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Kyla La Grange @ Upstairs at the Garage, 2nd February 2012

HMV Next Big Thing Series

Young, attractive, intelligent and now a bona fida “Next Big Thing” you could say that things are looking pretty good for Kyla La Grange in 2012. She’s certainly getting her fair share of media attention and there’s a definite sense of excitement to the atmosphere in the upstairs of the Garage. There’s been no shortage of female acts with strong voices mining the treasures of the past 40 years for inspiration and La Grange seems to have found her niche with a slightly countrified-goth-rock sound, earning her comparisons with Florence and Bat for Lashes for her effort.
Coming on stage, face adorned with glitter and looking slight and younger than her 24 years, she launches into early single Been Better with her band. Throughout the set she makes full use of the backing, building the sound or her rock ballads to accompany her vivid, story-telling lyrics. Been Better sets the tone, with its loud-soft-loud dynamic working the crowd. As the surging riff resides and the gentle strum of the verse kicks in, you can’t help but think that her voice has a Dolly Parton-esque quality to it, which is not to say a bad thing – OK she may be from Watford – but she seems genuine and sincere enough with her sound to carry it off…we’re not talking Joss Stone here.  Courage has a choral quality, building into a triumph of a chorus, only slightly let down by the clunky lyrics (“hole in your sole” anyone?). Vampire Smile is a lilting, mid-tempo strum that mellows the pace, before Lambs, a stomping, sing-a-long-for-the-future of a track, builds and grows into a monster that certainly entertains the Florence and the Machine comparisons. Overcoming a broken guitar and some possible nerves, like one of her songs, La Grange certainly grows into the set. She uses her guitar free moments to move around the stage and with one arched-back rock pose, she almost causes the ‘intense’ looking guys at the front drop their perma-recording cameras. Almost. There’s no place for Walk Through Walls, slightly surprisingly, and she finishes the set with ballad ‘Catalyst’ which is a gentle end to the evening.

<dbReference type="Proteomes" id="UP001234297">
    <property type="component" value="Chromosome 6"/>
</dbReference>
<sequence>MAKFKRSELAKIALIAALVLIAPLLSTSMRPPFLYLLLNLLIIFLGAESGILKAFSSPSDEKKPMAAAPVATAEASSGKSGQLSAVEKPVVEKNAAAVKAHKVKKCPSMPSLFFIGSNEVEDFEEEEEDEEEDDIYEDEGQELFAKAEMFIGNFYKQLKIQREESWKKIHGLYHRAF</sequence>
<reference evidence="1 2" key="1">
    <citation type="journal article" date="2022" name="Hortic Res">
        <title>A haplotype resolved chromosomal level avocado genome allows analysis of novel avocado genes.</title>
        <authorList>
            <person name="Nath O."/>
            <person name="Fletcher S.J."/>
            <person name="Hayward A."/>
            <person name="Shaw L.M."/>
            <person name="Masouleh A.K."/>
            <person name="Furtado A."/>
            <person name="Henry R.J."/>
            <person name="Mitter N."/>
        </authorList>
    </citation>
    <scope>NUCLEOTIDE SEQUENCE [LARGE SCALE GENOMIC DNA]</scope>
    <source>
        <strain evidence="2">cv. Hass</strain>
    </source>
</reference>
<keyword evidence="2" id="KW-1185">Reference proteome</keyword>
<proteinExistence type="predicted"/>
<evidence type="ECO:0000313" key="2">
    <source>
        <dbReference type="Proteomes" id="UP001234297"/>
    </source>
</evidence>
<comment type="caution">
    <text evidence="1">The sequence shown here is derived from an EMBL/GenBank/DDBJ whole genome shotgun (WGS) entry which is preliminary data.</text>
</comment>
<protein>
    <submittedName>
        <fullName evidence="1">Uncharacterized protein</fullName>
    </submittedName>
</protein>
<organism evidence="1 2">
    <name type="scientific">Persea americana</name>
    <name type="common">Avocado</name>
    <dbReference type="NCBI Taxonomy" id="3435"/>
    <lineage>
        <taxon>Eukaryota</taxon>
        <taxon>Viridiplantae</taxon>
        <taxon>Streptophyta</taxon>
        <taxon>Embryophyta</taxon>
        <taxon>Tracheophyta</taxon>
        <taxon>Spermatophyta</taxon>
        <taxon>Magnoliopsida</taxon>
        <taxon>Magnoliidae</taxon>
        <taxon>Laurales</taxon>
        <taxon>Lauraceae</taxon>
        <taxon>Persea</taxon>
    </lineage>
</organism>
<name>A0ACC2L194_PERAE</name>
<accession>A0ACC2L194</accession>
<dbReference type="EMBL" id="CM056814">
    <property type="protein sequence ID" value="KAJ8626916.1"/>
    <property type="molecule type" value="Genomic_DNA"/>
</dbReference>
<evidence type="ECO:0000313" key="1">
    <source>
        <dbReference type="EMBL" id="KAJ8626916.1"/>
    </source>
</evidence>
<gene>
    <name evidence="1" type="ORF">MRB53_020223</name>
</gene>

By no means the finished article and probably in need of a couple more quality numbers to fully captivate, Kyla La Grange is a definite talent that has a unique enough sound to set her apart from the growing list of female singer-songwriters. It’s not hard to imagine that a large proportion of the room were solely here to see her tonight, to settle their own hype-induced curiosity, and it’s probably safe to say that they were not left disappointed.

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